Dead pets don’t make for great advertising. Running shoe maker Pearl Izumi discovered this the hard way after running an ad of a dog suffering a heart attack while on a run with its owner.
“These types of images will inherently be upsetting to people,” said Mike Johansson, a lecturer in the communications department at the Rochester Institute of Technology and social media strategy consultant.
“When animals are perceived to be feeling pain, we as human beings can’t help but feel bad,” Johansson said.
The ad — part of a campaign that also included a video with a similar theme — didn’t fetch the response its creators hoped for. After it appeared in Canadian Running Magazine, outraged dog lovers blasted Pearl Izumi on social media sites for depicting what appeared to be an unconscious yellow lab lying on a trail with its owner, dressed in running gear, kneeling with his hands positioned over the dog’s chest as if to perform CPR.
“Our approach was humorous, and some people didn’t see it that way,” said Geoff Shaffer, global marketing director at Pearl Izumi, which makes high-end cycling and running shoes and equipment. “There were clearly some people offended by it.”
In the wake of the firestorm, the company pulled the ad and posted an apology on its Facebook page.
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“When I saw the ad, I believed they were trying to say the dog was dead. That was horrifying to me,” said Julie Mierau, co-owner of a bed-and-breakfast in Omaha, Neb. “It’s offensive to me as a dog lover … that the message is these shoes will make you run so hard you’ll kill your dog.”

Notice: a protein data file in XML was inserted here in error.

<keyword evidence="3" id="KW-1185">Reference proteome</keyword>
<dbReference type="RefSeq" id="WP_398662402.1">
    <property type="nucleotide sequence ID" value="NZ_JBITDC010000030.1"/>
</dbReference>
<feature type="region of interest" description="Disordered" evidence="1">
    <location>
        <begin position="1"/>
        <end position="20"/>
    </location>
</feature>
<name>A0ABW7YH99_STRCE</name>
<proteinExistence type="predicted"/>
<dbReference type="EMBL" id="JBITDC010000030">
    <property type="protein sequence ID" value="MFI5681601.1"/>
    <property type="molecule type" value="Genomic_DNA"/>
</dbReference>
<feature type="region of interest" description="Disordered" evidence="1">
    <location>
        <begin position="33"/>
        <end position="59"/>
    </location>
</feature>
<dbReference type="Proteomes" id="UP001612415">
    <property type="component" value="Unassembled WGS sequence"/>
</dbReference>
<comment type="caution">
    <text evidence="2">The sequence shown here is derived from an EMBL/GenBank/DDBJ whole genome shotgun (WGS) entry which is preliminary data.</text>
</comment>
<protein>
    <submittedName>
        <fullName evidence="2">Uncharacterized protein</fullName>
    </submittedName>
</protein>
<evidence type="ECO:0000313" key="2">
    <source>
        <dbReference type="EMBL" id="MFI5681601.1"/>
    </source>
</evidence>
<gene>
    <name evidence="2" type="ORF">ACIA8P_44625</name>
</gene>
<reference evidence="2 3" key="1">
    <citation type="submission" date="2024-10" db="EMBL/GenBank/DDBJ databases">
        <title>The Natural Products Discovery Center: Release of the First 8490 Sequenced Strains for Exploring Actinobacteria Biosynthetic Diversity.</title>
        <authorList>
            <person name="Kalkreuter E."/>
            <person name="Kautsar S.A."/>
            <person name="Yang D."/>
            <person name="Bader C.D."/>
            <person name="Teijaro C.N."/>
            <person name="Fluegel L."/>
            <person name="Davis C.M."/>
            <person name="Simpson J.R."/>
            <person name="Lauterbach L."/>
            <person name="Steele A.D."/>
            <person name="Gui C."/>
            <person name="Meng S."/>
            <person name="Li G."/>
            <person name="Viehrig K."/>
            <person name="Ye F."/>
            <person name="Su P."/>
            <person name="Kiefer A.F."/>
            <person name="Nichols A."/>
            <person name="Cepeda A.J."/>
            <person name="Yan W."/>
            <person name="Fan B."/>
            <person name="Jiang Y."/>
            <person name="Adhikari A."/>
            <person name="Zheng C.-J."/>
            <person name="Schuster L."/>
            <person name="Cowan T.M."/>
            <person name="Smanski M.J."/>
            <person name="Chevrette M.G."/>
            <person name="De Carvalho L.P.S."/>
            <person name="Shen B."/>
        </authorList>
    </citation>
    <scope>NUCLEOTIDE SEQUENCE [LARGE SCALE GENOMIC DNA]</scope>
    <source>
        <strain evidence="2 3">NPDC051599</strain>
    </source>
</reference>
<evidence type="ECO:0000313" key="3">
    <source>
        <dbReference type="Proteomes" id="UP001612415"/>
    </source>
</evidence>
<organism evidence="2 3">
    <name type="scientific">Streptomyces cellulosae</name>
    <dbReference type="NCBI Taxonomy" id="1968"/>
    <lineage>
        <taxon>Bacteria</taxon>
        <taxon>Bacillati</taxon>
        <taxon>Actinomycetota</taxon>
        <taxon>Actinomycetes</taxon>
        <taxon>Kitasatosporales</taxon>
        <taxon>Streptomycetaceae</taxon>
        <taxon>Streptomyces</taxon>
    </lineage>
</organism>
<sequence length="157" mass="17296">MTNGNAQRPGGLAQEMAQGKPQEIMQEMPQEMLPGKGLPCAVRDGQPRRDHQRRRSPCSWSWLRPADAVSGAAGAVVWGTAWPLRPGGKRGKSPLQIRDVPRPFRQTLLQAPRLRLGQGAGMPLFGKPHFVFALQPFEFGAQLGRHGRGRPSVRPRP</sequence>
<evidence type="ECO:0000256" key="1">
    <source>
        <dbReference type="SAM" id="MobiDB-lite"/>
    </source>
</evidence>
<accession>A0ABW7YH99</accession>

Although the dog in the ad is fine, Johansson said it’s a bad idea to portray “any vulnerable population” in distress. “Corporations get so caught up in their messaging they forget to run it by some regular folks and get a gut reaction,” he said.
And people can put their dogs at risk by running with them, said Curtis Cathcart, a veterinarian in Akron, Ohio, since dogs can’t sweat to stay cool and can overheat more easily.
“People may feel fine, and their dog isn’t necessarily fine,” Cathcart said. “What goes along with that and why they don’t stop is they’re trying to keep up with you.” That loyalty can be dangerous if the owner is inattentive, he said.
Cathcart said he owned some Pearl Izumi gear but probably wouldn’t buy the brand’s products anymore, calling its apology “pretty shallow for something that’s upsetting to a number of people.”
Johansson said a more significant mea culpa might placate angry customers. “There are things they could be doing now to show … ‘We made a terrible mistake, we feel compelled to do something in return.’”
But Shaffer said Pearl Izumi doesn’t plan to act on suggestions by social media users who said the company should donate to dog shelters or rescue groups.
“Most of us in the office have dogs, we run with our dogs and we were surprised by the reaction,” he said.
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